During the calving rearing period, there is an increased risk of disease or sickness, with scour being the biggest risk to young calves.

Scour is the biggest killer of young calves on dairy farms, and the severity of cases can vary greatly – from nutrition scour, to scour caused by bacteria, viruses and parasites.

Parasites that cause scour are cryptosporidia and coccidia; scour-causing viruses include rotavirus and coronavirus; and bacteria-causing scour are salmonella and Escherichia coli  (E. Coli).

With most farms now approximately four weeks into calving, the infection pressure within the shed is growing, and the risk of outbreak is increasing.


Any calf that displays any signs of scour needs to be isolated from the other calves in the shed to prevent spread.

Scour can spread quickly in a shed or pen, so it is important that if a calf has scour, they are isolated from others.

A good idea, is to take a sample from calves that are scouring to determine what is at fault.

This will mean that you can use a targeted disinfectant product after the rearing season is over to remove the bacteria from the shed.

Once the calf has been isolated, you need to keep them hydrated, as a calf with scour is losing fluid.

It is important that you continue to feed calves their milk, along with electrolytes.

Sick calves should be given three to four litres of electrolytes in separate feeds to their milk feeds.

Antibiotics will be helpful to some calves, and may not work at all for others. Antibiotics should be discussed with your vet before providing them to calves.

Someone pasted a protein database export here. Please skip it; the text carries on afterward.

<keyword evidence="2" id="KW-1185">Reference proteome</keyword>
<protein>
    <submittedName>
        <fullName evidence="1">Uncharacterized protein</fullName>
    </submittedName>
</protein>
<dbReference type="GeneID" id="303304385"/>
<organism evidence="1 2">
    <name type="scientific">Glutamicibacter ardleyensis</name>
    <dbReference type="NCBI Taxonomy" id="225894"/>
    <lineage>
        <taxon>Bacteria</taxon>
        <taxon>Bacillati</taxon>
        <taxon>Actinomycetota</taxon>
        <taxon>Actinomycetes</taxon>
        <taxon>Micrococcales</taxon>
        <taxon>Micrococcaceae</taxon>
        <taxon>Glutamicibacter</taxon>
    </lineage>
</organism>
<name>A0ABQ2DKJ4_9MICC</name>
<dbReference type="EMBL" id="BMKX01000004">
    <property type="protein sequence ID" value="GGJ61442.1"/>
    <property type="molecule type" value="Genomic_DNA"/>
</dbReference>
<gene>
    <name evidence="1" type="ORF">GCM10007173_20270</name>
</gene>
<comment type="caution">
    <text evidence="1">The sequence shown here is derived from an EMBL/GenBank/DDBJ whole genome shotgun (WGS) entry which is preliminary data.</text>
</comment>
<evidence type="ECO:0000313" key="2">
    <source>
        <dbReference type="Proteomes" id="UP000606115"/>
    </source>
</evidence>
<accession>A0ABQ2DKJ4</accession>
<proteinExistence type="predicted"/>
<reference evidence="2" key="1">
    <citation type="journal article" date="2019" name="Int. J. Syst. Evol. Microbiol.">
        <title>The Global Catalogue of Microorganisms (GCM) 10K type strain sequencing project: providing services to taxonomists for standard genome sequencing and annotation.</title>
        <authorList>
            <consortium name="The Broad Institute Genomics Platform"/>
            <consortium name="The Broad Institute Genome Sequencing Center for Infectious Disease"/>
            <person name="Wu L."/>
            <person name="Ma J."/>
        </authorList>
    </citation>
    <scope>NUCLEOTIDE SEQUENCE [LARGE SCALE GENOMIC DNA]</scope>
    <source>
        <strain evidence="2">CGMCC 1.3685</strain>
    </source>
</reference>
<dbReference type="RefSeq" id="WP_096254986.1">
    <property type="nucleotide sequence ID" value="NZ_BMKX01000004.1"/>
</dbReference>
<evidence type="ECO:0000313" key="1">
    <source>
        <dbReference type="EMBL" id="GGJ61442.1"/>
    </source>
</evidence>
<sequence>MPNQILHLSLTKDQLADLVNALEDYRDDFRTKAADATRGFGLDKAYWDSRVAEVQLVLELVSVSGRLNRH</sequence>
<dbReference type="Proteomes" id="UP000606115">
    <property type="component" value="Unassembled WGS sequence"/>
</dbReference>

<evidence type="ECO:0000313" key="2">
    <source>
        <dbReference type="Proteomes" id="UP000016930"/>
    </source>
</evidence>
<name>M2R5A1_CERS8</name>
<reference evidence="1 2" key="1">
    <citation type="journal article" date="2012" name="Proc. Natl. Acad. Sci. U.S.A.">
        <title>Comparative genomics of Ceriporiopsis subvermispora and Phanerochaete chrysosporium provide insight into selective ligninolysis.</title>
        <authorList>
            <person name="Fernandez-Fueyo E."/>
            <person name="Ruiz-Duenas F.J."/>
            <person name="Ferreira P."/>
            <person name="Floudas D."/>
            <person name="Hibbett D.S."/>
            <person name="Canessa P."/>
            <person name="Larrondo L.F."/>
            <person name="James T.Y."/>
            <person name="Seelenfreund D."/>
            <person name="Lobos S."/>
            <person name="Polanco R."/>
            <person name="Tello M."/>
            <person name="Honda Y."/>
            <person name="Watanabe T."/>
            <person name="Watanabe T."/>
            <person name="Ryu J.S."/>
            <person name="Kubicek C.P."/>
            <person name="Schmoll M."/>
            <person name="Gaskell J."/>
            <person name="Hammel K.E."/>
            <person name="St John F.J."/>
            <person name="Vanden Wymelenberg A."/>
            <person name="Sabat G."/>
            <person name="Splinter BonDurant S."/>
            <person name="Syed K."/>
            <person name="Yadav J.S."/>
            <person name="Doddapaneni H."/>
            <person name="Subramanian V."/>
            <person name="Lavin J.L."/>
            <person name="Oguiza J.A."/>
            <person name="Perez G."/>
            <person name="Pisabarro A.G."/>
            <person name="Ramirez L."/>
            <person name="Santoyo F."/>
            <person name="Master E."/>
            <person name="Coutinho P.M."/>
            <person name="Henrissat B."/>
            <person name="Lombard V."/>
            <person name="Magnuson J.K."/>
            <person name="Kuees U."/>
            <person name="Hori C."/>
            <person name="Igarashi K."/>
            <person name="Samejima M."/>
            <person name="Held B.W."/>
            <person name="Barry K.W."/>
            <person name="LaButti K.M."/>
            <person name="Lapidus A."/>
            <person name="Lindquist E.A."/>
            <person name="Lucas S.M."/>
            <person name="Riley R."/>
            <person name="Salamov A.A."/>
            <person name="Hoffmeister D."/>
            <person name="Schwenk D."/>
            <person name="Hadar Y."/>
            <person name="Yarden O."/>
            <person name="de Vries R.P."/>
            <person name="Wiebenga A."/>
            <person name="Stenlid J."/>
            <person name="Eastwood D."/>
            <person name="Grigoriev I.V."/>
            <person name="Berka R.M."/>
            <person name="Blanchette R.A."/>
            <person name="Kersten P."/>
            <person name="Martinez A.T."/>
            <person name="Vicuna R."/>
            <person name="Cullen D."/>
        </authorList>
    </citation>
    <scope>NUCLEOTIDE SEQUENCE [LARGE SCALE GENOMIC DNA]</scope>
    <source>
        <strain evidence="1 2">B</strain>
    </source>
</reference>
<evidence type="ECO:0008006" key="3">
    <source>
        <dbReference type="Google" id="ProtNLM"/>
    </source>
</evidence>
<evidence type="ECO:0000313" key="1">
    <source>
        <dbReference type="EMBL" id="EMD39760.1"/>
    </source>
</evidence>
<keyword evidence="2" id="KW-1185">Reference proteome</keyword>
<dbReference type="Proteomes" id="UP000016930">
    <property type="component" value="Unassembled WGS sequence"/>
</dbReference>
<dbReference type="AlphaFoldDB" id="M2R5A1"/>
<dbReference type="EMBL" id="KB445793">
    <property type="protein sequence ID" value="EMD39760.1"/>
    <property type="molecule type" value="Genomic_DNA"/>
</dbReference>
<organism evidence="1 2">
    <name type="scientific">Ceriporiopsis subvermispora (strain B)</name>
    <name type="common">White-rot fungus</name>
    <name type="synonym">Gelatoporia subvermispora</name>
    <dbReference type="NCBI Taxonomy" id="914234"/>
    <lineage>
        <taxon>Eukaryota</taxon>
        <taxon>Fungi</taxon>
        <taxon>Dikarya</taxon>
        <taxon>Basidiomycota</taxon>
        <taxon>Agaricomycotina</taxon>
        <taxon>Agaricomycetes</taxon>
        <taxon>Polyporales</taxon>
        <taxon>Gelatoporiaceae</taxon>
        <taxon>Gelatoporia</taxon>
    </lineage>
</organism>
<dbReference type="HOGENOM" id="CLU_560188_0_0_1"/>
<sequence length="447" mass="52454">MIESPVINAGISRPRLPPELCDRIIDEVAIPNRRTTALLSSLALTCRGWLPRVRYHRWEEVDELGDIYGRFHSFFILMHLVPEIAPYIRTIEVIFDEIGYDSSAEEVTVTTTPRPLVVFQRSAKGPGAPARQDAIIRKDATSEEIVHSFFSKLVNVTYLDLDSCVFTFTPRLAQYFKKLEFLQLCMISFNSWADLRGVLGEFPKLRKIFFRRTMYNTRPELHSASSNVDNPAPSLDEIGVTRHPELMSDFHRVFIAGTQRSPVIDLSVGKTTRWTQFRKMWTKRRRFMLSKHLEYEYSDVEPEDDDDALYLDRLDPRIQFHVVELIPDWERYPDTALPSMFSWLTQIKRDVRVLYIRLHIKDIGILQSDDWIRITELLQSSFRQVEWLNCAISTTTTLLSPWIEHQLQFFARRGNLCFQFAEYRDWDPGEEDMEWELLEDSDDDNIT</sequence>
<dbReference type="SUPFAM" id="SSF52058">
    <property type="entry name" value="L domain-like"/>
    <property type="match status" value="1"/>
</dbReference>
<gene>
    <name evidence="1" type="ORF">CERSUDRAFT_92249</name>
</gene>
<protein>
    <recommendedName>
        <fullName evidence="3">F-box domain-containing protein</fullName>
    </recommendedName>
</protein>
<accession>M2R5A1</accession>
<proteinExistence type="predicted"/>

Calf health

Many farms will now have all their replacement animals born, but that does not mean that you should stop safe practice around colostrum.

You need to ensure that you continue to follow the ‘1,2,3’ rule for calves – remember, they are born with no immunity and only obtain immunity from antibodies in the colostrum.

The aim on many farms will be to sell surplus calves off farm at around three-weeks-of-age, and for this to be possible, calves need to be healthy. Sick calves can not and should not be sold off farm.

It is especially important that calves are fed colostrum if a vaccination for scour has been used on the farm, as this is the only way that antibodies will be passed to the calf.


Colostrum management is vital, but that will only get you so far and you need to ensure that the environment that your calves are living is also up to a high standard.

Firstly, you need to ensure that the stocking rate in pens in correct, calves need a minimum space floor space of 1.7m².

To make it simpler, a standard single bay of a shed measuring 4.8m X 5m (24m²) can house 14 calves.

Hygiene is also of the utmost importance when trying to prevent a scour outbreak.

The pens used for housing calves need to be cleaned out and disinfected regularly, bedding should not be allowed to become damp or dirty.

A clean, deep bed of straw should be kept under calves and cows at all times.

Equipment such as teat feeders, buckets, bottles and stomach tubes should also be cleaned and disinfected regularly.